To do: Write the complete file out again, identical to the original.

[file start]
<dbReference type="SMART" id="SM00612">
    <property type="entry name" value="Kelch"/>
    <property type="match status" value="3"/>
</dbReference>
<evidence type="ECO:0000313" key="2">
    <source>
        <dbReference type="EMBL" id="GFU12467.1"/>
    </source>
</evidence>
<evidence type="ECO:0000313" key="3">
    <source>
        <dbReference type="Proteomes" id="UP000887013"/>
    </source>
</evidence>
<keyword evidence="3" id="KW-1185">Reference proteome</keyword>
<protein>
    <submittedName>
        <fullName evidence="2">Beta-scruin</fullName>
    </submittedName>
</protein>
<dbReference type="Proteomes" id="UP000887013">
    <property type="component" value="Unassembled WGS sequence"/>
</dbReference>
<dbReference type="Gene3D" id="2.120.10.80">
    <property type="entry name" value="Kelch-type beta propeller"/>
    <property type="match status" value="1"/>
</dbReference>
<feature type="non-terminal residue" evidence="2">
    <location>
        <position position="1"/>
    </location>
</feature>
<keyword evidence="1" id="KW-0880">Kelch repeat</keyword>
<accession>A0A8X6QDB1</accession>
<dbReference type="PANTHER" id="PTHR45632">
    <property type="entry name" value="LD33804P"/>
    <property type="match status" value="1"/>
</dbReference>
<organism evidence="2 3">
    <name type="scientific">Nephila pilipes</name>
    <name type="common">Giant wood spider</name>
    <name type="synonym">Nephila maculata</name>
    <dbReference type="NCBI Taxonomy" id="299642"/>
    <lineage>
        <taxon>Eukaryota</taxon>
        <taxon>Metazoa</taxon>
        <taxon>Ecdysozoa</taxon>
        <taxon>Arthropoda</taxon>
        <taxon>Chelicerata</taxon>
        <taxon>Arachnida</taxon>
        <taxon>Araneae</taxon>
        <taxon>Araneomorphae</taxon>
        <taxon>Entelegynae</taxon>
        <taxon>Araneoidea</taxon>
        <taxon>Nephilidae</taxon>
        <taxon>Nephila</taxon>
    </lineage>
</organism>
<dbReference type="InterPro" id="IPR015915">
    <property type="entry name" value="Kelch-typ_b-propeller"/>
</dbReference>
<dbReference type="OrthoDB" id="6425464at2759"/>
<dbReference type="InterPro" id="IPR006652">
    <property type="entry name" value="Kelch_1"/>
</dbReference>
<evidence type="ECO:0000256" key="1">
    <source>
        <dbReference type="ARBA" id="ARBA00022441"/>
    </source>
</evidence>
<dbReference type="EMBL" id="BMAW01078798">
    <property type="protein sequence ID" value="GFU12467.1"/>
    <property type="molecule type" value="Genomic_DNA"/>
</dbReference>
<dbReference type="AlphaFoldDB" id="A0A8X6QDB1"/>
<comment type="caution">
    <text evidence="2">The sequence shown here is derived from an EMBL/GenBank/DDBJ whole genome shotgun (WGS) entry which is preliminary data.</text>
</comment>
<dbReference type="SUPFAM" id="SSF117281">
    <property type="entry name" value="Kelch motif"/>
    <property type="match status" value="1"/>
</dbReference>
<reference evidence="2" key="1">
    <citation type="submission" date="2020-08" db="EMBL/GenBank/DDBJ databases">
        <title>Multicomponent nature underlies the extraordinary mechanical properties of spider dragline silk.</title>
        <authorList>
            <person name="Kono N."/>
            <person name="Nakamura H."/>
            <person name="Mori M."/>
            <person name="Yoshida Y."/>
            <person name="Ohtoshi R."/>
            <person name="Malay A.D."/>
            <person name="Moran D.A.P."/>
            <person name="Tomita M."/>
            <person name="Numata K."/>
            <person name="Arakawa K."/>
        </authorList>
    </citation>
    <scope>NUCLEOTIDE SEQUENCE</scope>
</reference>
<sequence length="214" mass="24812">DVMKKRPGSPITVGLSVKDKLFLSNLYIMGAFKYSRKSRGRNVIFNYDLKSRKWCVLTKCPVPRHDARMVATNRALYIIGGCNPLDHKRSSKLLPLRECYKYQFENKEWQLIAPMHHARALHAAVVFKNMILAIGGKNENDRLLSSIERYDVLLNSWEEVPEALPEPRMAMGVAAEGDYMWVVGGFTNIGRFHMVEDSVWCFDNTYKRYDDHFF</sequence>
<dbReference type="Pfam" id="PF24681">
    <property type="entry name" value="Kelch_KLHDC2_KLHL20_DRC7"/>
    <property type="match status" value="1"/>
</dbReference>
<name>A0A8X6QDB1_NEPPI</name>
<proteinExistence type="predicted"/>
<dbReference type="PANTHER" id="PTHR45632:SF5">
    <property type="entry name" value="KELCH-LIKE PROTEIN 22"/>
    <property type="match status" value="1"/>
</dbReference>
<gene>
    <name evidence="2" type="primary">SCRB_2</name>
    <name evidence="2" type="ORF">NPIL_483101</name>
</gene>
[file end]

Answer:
<dbReference type="SMART" id="SM00612">
    <property type="entry name" value="Kelch"/>
    <property type="match status" value="3"/>
</dbReference>
<evidence type="ECO:0000313" key="2">
    <source>
        <dbReference type="EMBL" id="GFU12467.1"/>
    </source>
</evidence>
<evidence type="ECO:0000313" key="3">
    <source>
        <dbReference type="Proteomes" id="UP000887013"/>
    </source>
</evidence>
<keyword evidence="3" id="KW-1185">Reference proteome</keyword>
<protein>
    <submittedName>
        <fullName evidence="2">Beta-scruin</fullName>
    </submittedName>
</protein>
<dbReference type="Proteomes" id="UP000887013">
    <property type="component" value="Unassembled WGS sequence"/>
</dbReference>
<dbReference type="Gene3D" id="2.120.10.80">
    <property type="entry name" value="Kelch-type beta propeller"/>
    <property type="match status" value="1"/>
</dbReference>
<feature type="non-terminal residue" evidence="2">
    <location>
        <position position="1"/>
    </location>
</feature>
<keyword evidence="1" id="KW-0880">Kelch repeat</keyword>
<accession>A0A8X6QDB1</accession>
<dbReference type="PANTHER" id="PTHR45632">
    <property type="entry name" value="LD33804P"/>
    <property type="match status" value="1"/>
</dbReference>
<organism evidence="2 3">
    <name type="scientific">Nephila pilipes</name>
    <name type="common">Giant wood spider</name>
    <name type="synonym">Nephila maculata</name>
    <dbReference type="NCBI Taxonomy" id="299642"/>
    <lineage>
        <taxon>Eukaryota</taxon>
        <taxon>Metazoa</taxon>
        <taxon>Ecdysozoa</taxon>
        <taxon>Arthropoda</taxon>
        <taxon>Chelicerata</taxon>
        <taxon>Arachnida</taxon>
        <taxon>Araneae</taxon>
        <taxon>Araneomorphae</taxon>
        <taxon>Entelegynae</taxon>
        <taxon>Araneoidea</taxon>
        <taxon>Nephilidae</taxon>
        <taxon>Nephila</taxon>
    </lineage>
</organism>
<dbReference type="InterPro" id="IPR015915">
    <property type="entry name" value="Kelch-typ_b-propeller"/>
</dbReference>
<dbReference type="OrthoDB" id="6425464at2759"/>
<dbReference type="InterPro" id="IPR006652">
    <property type="entry name" value="Kelch_1"/>
</dbReference>
<evidence type="ECO:0000256" key="1">
    <source>
        <dbReference type="ARBA" id="ARBA00022441"/>
    </source>
</evidence>
<dbReference type="EMBL" id="BMAW01078798">
    <property type="protein sequence ID" value="GFU12467.1"/>
    <property type="molecule type" value="Genomic_DNA"/>
</dbReference>
<dbReference type="AlphaFoldDB" id="A0A8X6QDB1"/>
<comment type="caution">
    <text evidence="2">The sequence shown here is derived from an EMBL/GenBank/DDBJ whole genome shotgun (WGS) entry which is preliminary data.</text>
</comment>
<dbReference type="SUPFAM" id="SSF117281">
    <property type="entry name" value="Kelch motif"/>
    <property type="match status" value="1"/>
</dbReference>
<reference evidence="2" key="1">
    <citation type="submission" date="2020-08" db="EMBL/GenBank/DDBJ databases">
        <title>Multicomponent nature underlies the extraordinary mechanical properties of spider dragline silk.</title>
        <authorList>
            <person name="Kono N."/>
            <person name="Nakamura H."/>
            <person name="Mori M."/>
            <person name="Yoshida Y."/>
            <person name="Ohtoshi R."/>
            <person name="Malay A.D."/>
            <person name="Moran D.A.P."/>
            <person name="Tomita M."/>
            <person name="Numata K."/>
            <person name="Arakawa K."/>
        </authorList>
    </citation>
    <scope>NUCLEOTIDE SEQUENCE</scope>
</reference>
<sequence length="214" mass="24812">DVMKKRPGSPITVGLSVKDKLFLSNLYIMGAFKYSRKSRGRNVIFNYDLKSRKWCVLTKCPVPRHDARMVATNRALYIIGGCNPLDHKRSSKLLPLRECYKYQFENKEWQLIAPMHHARALHAAVVFKNMILAIGGKNENDRLLSSIERYDVLLNSWEEVPEALPEPRMAMGVAAEGDYMWVVGGFTNIGRFHMVEDSVWCFDNTYKRYDDHFF</sequence>
<dbReference type="Pfam" id="PF24681">
    <property type="entry name" value="Kelch_KLHDC2_KLHL20_DRC7"/>
    <property type="match status" value="1"/>
</dbReference>
<name>A0A8X6QDB1_NEPPI</name>
<proteinExistence type="predicted"/>
<dbReference type="PANTHER" id="PTHR45632:SF5">
    <property type="entry name" value="KELCH-LIKE PROTEIN 22"/>
    <property type="match status" value="1"/>
</dbReference>
<gene>
    <name evidence="2" type="primary">SCRB_2</name>
    <name evidence="2" type="ORF">NPIL_483101</name>
</gene>